Aristocrats and criminals have loads in common: they’re both selfish, get bored easy, and have access to vaults of cash they didn’t work honestly to get.
— Elliot on the Jordans
Jordan is the surname of an ancient and wealthy pure-blood wizarding family that resides in England, former members of the Sacred Twenty-Eight. Like most pure-blood families, the Jordan name is synonymous with elevated status and wealth, but also underlying corruption and iniquity. They are renowned for their belief in the notion of pure-blood supremacy, frequently displaying disdain towards Muggles, Muggle-borns, Squibs and in some select cases half-bloods. Though chiefly English, the family have many ties to Eastern Europe, and prefer to marry outside of Britain's small pool of available pure-bloods in order to secure their blood status. However, history has shown that it is not uncommon for members of the family to intermarry with cousins, which in turn have lead to generations of violent and unstable characters.
Relatives by marriage
- Bartley Cauldwell — husband of Varvara Cauldwell (née Jordan) (both are defected)
- Edward Quisling — husband of Juliet Quisling (née Jordan) (both are defected)
- Daphne Sevchenko — wife of Xanthas Jordan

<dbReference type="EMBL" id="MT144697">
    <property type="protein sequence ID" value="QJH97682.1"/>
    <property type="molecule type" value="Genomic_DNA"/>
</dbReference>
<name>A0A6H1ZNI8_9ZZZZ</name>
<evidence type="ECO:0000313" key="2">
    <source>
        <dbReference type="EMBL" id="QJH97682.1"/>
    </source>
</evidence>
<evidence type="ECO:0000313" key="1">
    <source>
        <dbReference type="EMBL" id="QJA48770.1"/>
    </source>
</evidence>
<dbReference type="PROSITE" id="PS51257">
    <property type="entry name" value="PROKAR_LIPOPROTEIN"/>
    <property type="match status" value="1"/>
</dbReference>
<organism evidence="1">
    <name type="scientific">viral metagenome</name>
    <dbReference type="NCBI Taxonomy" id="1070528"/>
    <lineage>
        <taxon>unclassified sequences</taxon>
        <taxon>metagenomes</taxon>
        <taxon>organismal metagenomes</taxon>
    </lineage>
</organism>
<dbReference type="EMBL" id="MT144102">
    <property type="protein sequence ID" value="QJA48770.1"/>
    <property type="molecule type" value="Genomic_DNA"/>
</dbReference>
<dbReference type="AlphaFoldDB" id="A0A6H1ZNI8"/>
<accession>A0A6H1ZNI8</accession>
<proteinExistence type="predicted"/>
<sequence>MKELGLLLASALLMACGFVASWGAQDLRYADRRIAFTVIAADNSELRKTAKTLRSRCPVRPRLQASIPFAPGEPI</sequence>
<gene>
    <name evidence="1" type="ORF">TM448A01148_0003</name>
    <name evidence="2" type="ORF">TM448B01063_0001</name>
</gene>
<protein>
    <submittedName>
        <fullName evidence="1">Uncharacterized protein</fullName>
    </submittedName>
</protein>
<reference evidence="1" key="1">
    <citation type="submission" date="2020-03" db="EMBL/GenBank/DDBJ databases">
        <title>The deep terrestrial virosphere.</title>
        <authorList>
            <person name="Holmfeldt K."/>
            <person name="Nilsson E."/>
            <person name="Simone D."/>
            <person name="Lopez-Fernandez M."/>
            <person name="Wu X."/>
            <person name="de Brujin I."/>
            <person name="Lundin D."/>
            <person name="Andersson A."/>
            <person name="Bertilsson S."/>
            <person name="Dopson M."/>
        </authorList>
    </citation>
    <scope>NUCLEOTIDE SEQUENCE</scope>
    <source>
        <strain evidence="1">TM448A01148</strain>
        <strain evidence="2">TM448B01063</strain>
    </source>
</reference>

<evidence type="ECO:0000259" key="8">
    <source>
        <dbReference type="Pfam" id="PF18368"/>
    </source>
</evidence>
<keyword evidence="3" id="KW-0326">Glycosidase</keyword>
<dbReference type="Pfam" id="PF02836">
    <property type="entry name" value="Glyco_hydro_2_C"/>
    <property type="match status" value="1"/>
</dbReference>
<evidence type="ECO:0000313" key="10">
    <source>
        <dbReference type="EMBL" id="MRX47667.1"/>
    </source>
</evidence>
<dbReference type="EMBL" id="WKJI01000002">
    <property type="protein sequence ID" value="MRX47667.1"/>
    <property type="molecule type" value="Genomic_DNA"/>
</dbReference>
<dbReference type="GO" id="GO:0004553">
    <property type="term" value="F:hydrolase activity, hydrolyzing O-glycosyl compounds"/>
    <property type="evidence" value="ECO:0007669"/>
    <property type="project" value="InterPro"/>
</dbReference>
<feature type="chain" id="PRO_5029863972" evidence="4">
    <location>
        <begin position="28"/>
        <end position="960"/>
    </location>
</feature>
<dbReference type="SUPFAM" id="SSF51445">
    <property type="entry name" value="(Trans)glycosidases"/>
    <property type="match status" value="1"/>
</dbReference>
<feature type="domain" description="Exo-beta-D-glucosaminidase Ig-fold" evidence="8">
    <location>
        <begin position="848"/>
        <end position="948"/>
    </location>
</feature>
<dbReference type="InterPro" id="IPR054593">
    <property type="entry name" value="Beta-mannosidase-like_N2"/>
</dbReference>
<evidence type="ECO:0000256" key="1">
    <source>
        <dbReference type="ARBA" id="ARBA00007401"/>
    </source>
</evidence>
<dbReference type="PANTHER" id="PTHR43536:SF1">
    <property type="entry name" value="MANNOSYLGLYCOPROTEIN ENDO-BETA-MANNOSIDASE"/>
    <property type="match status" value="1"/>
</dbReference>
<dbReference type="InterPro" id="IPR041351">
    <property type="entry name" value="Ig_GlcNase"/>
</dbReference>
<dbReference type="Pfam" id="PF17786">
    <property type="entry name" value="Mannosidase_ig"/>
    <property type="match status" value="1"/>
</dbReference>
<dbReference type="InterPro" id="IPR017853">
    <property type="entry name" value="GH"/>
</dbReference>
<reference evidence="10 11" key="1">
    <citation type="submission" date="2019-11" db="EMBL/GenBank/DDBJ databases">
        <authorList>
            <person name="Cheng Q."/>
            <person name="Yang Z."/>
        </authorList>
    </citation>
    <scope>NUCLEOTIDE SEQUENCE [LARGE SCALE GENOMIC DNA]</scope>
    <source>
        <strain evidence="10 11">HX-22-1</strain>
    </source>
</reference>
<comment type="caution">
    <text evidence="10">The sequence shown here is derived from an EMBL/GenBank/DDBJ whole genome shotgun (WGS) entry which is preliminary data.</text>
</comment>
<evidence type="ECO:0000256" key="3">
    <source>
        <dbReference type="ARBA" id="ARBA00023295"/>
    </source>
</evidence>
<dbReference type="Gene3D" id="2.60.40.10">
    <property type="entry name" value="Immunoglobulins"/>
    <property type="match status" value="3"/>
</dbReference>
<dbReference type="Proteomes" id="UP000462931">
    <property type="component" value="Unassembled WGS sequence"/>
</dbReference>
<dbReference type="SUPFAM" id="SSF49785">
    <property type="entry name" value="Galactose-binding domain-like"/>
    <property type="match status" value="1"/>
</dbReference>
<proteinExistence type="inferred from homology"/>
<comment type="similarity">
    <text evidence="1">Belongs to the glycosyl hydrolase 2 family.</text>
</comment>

- Florinda Cabral — wife of Gregory Jordan
- Elliot Potter — husband of Jamie Jordan
- Zachary Garnett — husband of Amy Jordan
- "Usually, the Jordan impulse is to throw money at a problem and if that doesn't work, then violence."
- —Amy Jordan regarding her family's imprudence with money
The name Jordan is a derivative form of the Hebrew word "yarden", meaning to descend or "to go down." This name is also taken from the river Jordan in the Middle East. At the time of the Crusades it was common practice for crusaders and pilgrims to bring back flasks of water from the river in which John the Baptist had baptized people, including Christ himself, and to use it in the christening of their own children. As a result Jordan has become quite a common personal name.
- Many members of the Jordan family have died at considerably younger ages than is normal for wizards and witches. Hardly any have lived to be older than one hundred, and their cause of death is hardly ever natural. This is possibly the result of major inbreeding as well as emotional instability and violence.